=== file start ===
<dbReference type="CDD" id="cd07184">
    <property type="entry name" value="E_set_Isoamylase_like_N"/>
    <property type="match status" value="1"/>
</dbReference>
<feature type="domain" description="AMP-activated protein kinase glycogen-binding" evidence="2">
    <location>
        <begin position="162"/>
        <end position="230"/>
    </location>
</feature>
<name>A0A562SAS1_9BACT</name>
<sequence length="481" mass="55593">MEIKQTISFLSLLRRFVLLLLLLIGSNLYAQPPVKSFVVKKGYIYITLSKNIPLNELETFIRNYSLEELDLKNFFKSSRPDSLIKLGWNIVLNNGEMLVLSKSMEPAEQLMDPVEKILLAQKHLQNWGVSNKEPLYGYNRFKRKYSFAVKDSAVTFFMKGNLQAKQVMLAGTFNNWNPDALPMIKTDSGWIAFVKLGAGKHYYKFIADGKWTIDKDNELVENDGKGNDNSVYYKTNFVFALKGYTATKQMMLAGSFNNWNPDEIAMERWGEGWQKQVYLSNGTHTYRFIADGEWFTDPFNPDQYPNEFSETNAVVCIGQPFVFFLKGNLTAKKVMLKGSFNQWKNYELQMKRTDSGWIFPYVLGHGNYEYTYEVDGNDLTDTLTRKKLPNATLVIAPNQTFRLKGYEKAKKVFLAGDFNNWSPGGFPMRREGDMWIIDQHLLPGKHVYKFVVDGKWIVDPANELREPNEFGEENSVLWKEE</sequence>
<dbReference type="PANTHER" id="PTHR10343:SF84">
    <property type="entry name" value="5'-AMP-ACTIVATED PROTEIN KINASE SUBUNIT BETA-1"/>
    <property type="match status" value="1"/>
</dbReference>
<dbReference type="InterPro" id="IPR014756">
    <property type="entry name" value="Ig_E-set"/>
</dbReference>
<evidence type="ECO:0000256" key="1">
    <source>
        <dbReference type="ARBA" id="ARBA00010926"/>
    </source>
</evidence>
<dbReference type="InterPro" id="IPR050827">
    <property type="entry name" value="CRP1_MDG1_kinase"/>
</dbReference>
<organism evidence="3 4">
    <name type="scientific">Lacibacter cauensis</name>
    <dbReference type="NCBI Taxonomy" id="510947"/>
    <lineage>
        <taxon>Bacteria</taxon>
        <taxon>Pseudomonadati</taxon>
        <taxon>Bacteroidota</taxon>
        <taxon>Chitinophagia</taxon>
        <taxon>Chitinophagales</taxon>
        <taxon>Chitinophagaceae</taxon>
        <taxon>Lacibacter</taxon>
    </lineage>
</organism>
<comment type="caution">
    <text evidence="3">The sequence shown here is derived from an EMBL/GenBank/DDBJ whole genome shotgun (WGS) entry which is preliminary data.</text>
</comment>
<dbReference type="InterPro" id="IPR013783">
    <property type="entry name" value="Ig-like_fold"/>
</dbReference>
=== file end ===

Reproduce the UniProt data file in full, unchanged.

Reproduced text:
<dbReference type="CDD" id="cd07184">
    <property type="entry name" value="E_set_Isoamylase_like_N"/>
    <property type="match status" value="1"/>
</dbReference>
<feature type="domain" description="AMP-activated protein kinase glycogen-binding" evidence="2">
    <location>
        <begin position="162"/>
        <end position="230"/>
    </location>
</feature>
<name>A0A562SAS1_9BACT</name>
<sequence length="481" mass="55593">MEIKQTISFLSLLRRFVLLLLLLIGSNLYAQPPVKSFVVKKGYIYITLSKNIPLNELETFIRNYSLEELDLKNFFKSSRPDSLIKLGWNIVLNNGEMLVLSKSMEPAEQLMDPVEKILLAQKHLQNWGVSNKEPLYGYNRFKRKYSFAVKDSAVTFFMKGNLQAKQVMLAGTFNNWNPDALPMIKTDSGWIAFVKLGAGKHYYKFIADGKWTIDKDNELVENDGKGNDNSVYYKTNFVFALKGYTATKQMMLAGSFNNWNPDEIAMERWGEGWQKQVYLSNGTHTYRFIADGEWFTDPFNPDQYPNEFSETNAVVCIGQPFVFFLKGNLTAKKVMLKGSFNQWKNYELQMKRTDSGWIFPYVLGHGNYEYTYEVDGNDLTDTLTRKKLPNATLVIAPNQTFRLKGYEKAKKVFLAGDFNNWSPGGFPMRREGDMWIIDQHLLPGKHVYKFVVDGKWIVDPANELREPNEFGEENSVLWKEE</sequence>
<dbReference type="PANTHER" id="PTHR10343:SF84">
    <property type="entry name" value="5'-AMP-ACTIVATED PROTEIN KINASE SUBUNIT BETA-1"/>
    <property type="match status" value="1"/>
</dbReference>
<dbReference type="InterPro" id="IPR014756">
    <property type="entry name" value="Ig_E-set"/>
</dbReference>
<evidence type="ECO:0000256" key="1">
    <source>
        <dbReference type="ARBA" id="ARBA00010926"/>
    </source>
</evidence>
<dbReference type="InterPro" id="IPR050827">
    <property type="entry name" value="CRP1_MDG1_kinase"/>
</dbReference>
<organism evidence="3 4">
    <name type="scientific">Lacibacter cauensis</name>
    <dbReference type="NCBI Taxonomy" id="510947"/>
    <lineage>
        <taxon>Bacteria</taxon>
        <taxon>Pseudomonadati</taxon>
        <taxon>Bacteroidota</taxon>
        <taxon>Chitinophagia</taxon>
        <taxon>Chitinophagales</taxon>
        <taxon>Chitinophagaceae</taxon>
        <taxon>Lacibacter</taxon>
    </lineage>
</organism>
<comment type="caution">
    <text evidence="3">The sequence shown here is derived from an EMBL/GenBank/DDBJ whole genome shotgun (WGS) entry which is preliminary data.</text>
</comment>
<dbReference type="InterPro" id="IPR013783">
    <property type="entry name" value="Ig-like_fold"/>
</dbReference>